In order to get as much musical bang for its $3 billion bucks as possible, Apple (NASDAQ:AAPL) may have devised a plan for the music streaming service it acquired as part of its Beats acquisition. Tim Cook has already named three primary drivers for the big purchase: a growing headphone business, talented execs with deep ties to the music industry, and innovative curation technology within Beats Music.

The Mac maker has already started promoting Beats headphone products in its online and retail stores while actively removing competition from Bose. Now, Apple is reportedly interested in bundling in Beats Music in future versions of iOS to give the service a lift.

Bundling Beats
The Financial Times says that Beats Music will be bundled in iOS starting early next year, potentially as part of a software update scheduled for release in March. Separately, The Wall Street Journal reported last month that Apple was working to build a rebranded version of Beats Music and subsequently integrate the service into iTunes, which has always been the most obvious possibility.

Beats' strong brand was another asset that Apple acquired, so presumably it may want to keep the brand name that it paid so handsomely for. Maybe an "iTunes Beats" service is in order, as that would be a simple way to combine two powerful brands.

A musical trifecta
According to The Financial Times, Apple's music strategy will include three components going forward: traditional downloads, iTunes Radio, and the new Beats Music service. The latter two seemingly have a lot of overlap in terms of what they can bring to the table, although they have different pricing structures.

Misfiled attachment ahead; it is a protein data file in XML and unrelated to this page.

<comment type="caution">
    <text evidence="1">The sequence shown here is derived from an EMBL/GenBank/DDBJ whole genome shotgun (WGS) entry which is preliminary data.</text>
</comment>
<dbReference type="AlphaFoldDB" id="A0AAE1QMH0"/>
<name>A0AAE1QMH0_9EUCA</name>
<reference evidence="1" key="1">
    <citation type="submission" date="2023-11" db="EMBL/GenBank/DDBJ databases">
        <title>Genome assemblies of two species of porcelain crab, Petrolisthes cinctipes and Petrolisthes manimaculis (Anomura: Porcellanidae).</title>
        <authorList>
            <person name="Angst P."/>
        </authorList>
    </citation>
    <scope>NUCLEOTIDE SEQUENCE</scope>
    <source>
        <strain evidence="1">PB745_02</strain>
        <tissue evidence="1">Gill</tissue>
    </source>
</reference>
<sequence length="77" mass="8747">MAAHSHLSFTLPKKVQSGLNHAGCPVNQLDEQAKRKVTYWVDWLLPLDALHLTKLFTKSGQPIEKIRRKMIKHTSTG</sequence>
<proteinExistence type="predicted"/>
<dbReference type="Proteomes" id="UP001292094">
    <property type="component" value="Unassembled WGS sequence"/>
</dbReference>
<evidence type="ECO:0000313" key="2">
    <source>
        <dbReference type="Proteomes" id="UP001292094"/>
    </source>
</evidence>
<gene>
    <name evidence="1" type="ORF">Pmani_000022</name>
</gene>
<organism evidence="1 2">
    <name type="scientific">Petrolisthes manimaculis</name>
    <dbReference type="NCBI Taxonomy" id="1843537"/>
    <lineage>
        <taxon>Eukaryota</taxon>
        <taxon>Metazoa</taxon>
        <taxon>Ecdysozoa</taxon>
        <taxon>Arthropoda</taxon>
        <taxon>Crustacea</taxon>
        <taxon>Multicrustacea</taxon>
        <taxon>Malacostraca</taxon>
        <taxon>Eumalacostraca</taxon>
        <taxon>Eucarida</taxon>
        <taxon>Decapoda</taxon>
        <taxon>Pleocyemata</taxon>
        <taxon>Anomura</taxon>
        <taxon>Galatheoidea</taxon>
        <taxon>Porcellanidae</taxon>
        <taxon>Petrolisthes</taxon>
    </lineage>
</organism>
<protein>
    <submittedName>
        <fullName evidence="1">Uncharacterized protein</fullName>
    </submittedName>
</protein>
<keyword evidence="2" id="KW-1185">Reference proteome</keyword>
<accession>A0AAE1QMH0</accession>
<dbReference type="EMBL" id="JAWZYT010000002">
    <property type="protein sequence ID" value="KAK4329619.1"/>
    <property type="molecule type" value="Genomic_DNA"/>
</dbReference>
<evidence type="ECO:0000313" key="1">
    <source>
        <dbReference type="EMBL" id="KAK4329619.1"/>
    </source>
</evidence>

iTunes Radio is available as a free, ad-supported service. Alternatively, iTunes Radio is included ad-free at no additional charge for iTunes Match subscribers, which costs just $25 per year. On the other hand, Beats Music currently costs $10 per month or $100 per year, but Apple is also reportedly looking to lower that price point to spur adoption. The company has been negotiating licensing terms with record labels, and supposedly wants to drop the price point to $5 per month, which would undercut Spotify.

While both iTunes Radio and Beats Music offer curated playlists and recommendations based on personal tastes, the big difference is that Beats Music also includes unlimited access to over 20 million songs -- the same access model that Spotify uses.

iTunes Radio is more like Pandora (NYSE:P), while Beats Music is more like Spotify. Apple is trying to take on both of the dominant music streaming services at the same time.

Lessons learned
iTunes has an estimated 200 million active customers right now. After iTunes Radio launched last year, Apple quickly garnered 11 million listeners within the first five days. Over the following month, that figure would rise to 20 million listeners, and Apple hasn't given many updates since. Pandora shares initially sank on Apple's initial spike, but fears subsided since its active listener base seems unfazed. At the end of last quarter, Pandora's active listener base was 76.5 million, and the company hopes to reach 100 million within the next three years.

In contrast, estimates peg Beats Music's subscriber base at just 110,000. Bundling iTunes Radio did help create an early spike in usage, but that may not withstand the test of time in terms of sustained usage. Didn't Apple learn any lessons from giving away a free U2 album that no one wanted?